Information technology leaders at patient care organizations are facing an evolving cybersecurity threat landscape, with accelerating threats in the wake of recent, massive attacks on organizations worldwide. The need for stronger cybersecurity is now on most healthcare organizations’ radars, more so than even just a few years ago.
As healthcare organization leaders across the country look to ramp up their cybersecurity strategies and implementations, chief information security officers (CISOs) are becoming part of the bigger picture. As Healthcare Informatics Managing Editor Rajiv Leventhal reported back in April, CISOs within healthcare organizations—not too long ago a position with a limited role—have now become a part of the broader senior leadership team, experts say. A HIMSS Analytics and Symantec study released in February found that even though cybersecurity budgets are increasing, 65 percent of surveyed healthcare organizations are still spending less than 6 percent of funds on security. What’s more, those survey findings indicate that the majority of healthcare organizations still have five or fewer employees allocated to IT security, although two-thirds of participating organizations do have a chief information security officer (CISO), which most often report to the CIO.
Mac McMillan, chairman, CEO and co-founder of CynergisTek, an Austin, Texas-based information security and privacy consulting firm focused on the healthcare IT industry, spoke with Healthcare Informatics Associate Editor Heather Landi about the evolving role of the healthcare CISO and the skills and expertise that every CISO should have to be effective, and why that goes beyond just technical expertise in security. Below are excerpts from that interview, edited for length.
How do you see the CISO role in healthcare organizations evolving?
The CISO is an interesting role because, to do it effectively and be successfully, you have to be one part technologist, one part business leader and one part psychologist, in a sense. What I mean by that is that the CISO has to understand the technology and the threats well enough to understand what the organization needs to do to protect its system, operations and its information. But, they also have to be able to translate that into business jargon; they have to be able to speak the language of the business. They should be a business leader because the organizations are not going to spend money on security if they don’t see how it fits into the strategic plan of the business and don’t see how it contributes to the business being successful. You’ve got to be able to go in and say ‘Look, there’s a reason why we need to invest in security and we need to invest in this technology or invest in these people or invest in this service or this process and it’s because it’s going to be make our business more resilient, it’s going to make our business more capable and it’s going to ensure that our business can continue to operate and avoid those risks that are affect our ability to deliver our primary mission in terms of care and earn revenue.’ And at the same time, when I say part psychologist, they should be able to learn how to navigate a senior staff and other business leaders who have their own priorities and their own objectives that they are trying to accomplish and figure out how best to interact and work with those people. You need to be able to motivate these senior leaders as well as the workforce, in general, to just be more aware and more open to the idea of doing things differently as it relates to being more safe or secure in their practices and systems. It’s not just a technologist’s role anymore. It’s not just the smart IT engineer who knows something about security, that’s not going to cut it; you need somebody who is a business leader.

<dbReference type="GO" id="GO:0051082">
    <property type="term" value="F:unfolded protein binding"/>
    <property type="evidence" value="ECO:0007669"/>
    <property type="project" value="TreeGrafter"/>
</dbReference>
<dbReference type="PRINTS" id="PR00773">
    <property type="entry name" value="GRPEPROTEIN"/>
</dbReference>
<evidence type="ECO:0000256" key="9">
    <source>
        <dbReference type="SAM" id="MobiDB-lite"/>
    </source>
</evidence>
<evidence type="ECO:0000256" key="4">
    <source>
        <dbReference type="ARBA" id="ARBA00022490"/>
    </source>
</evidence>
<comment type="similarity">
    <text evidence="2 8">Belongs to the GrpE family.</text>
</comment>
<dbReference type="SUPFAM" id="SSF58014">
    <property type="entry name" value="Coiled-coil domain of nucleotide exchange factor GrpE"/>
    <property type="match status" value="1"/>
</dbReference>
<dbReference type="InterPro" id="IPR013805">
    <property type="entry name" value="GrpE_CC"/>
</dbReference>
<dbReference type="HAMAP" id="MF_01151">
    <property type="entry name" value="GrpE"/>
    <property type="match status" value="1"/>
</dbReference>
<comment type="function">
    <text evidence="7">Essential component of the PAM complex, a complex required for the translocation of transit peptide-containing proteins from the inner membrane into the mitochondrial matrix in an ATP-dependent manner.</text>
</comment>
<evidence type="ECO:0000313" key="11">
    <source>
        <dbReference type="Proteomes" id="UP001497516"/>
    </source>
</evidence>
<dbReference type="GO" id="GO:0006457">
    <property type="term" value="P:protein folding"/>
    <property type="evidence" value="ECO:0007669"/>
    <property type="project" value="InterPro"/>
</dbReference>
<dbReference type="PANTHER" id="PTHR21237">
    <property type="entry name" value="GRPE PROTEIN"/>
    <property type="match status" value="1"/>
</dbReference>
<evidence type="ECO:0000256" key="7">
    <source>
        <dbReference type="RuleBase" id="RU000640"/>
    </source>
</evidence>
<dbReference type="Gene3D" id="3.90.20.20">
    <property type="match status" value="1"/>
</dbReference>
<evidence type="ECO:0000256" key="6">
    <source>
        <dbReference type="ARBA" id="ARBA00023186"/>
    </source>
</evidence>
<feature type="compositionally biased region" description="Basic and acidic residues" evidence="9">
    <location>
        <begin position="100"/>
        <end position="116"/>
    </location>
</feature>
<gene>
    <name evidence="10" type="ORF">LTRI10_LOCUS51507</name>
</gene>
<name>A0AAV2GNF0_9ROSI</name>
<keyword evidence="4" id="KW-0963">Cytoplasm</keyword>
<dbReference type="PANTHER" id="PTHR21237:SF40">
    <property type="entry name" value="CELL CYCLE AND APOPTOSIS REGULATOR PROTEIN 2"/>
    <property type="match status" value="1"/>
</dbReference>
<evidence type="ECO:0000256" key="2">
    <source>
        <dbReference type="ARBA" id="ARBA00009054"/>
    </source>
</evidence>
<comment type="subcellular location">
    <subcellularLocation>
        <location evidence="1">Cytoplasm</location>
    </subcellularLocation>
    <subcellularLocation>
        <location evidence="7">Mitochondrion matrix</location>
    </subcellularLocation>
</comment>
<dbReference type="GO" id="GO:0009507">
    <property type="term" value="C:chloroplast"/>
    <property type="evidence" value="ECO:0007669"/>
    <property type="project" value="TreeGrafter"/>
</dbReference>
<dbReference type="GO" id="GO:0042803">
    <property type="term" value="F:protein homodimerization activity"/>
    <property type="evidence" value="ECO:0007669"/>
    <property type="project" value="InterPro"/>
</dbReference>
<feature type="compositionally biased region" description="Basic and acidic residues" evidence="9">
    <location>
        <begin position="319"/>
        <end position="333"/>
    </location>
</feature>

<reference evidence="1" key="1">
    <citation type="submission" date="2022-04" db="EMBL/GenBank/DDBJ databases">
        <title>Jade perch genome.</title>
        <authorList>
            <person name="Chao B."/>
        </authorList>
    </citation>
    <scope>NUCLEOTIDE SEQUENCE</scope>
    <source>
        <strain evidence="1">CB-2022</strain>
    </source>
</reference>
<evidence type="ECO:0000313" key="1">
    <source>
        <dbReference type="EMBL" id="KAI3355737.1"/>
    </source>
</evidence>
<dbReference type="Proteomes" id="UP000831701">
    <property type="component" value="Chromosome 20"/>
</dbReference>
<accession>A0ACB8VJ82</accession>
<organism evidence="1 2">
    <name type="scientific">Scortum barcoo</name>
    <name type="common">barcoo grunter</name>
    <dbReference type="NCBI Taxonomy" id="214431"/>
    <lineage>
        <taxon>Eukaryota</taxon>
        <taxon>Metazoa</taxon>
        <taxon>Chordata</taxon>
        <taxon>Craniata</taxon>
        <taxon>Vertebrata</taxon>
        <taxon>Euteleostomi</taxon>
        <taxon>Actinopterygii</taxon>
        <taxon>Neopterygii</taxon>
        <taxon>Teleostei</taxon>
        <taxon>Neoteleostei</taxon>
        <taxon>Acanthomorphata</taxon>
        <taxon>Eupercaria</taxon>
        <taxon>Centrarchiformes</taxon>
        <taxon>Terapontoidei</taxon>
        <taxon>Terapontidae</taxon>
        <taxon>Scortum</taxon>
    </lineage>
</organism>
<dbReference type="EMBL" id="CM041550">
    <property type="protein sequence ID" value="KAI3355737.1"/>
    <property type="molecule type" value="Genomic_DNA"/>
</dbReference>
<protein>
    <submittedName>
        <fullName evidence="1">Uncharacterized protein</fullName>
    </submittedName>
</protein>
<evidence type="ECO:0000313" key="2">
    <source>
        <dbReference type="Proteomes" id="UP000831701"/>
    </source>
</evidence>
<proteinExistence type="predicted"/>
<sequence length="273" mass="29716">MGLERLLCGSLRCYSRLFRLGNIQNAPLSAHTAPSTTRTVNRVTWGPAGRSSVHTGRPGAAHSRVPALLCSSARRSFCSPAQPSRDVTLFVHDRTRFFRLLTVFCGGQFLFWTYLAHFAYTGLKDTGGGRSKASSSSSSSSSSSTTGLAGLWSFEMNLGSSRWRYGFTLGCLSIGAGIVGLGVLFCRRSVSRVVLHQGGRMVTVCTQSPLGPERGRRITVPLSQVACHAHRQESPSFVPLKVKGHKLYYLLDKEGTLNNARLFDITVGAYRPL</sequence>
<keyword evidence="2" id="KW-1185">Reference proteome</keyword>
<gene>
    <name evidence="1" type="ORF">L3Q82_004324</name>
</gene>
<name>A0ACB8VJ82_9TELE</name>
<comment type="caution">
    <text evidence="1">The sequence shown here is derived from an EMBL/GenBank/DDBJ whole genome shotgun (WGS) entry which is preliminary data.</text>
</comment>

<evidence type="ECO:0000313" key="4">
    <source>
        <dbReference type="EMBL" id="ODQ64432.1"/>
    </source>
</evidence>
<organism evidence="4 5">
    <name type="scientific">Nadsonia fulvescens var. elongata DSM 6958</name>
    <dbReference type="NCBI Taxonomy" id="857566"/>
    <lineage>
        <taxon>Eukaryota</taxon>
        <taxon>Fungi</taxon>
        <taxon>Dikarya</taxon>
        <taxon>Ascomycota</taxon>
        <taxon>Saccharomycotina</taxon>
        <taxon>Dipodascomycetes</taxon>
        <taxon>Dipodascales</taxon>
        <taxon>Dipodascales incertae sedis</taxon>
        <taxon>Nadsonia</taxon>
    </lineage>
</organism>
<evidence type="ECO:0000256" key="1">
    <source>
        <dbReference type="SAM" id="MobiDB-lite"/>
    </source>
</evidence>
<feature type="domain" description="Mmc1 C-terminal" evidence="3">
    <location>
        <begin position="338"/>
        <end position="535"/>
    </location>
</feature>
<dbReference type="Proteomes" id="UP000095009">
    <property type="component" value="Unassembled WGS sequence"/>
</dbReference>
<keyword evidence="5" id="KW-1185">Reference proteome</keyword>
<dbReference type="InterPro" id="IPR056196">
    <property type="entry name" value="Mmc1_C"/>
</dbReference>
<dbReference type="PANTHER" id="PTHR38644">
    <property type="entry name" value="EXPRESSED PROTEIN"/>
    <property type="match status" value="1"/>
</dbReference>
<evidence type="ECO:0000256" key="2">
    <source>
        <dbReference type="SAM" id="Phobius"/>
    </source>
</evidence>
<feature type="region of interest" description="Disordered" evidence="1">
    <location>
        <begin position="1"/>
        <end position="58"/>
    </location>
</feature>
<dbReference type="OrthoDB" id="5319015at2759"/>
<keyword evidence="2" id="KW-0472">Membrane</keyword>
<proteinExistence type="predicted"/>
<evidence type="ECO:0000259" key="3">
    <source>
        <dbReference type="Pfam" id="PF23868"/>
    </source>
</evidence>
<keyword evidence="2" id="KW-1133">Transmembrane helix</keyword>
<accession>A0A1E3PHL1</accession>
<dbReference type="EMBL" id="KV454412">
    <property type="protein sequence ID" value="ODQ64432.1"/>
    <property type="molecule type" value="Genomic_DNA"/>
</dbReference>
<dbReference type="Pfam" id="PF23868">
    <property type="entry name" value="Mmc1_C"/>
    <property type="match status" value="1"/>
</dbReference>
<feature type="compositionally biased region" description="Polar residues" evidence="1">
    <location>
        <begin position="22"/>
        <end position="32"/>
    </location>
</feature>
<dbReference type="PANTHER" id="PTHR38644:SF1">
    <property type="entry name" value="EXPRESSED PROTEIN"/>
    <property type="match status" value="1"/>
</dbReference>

Are you seeing changes in the reporting structure with the CISO reporting outside of IT?
We see that in some organizations; we haven’t seen it in a wholesale fashion. I wonder where we have to get to before that happens. Quite frankly, I’m not a huge proponent one way or the other, as long as the CISO is visible and has a reporting chain up through whatever the IT governance process is for security through the audit committee or the board; as long as there is visibility and that person’s voice is not muffled, and they get support, then it can work no matter where they are. But in most organizations, many of the CISOs I talk to around the country say they are still challenged by the fact that they do report within IT, and they do have to compete with the rest of the IT budget. They say that they don’t have a budget of their own, per se, which is something I think organizations should do—they should break their security budget out and understand what their security spend is and understand what that means to the organization.
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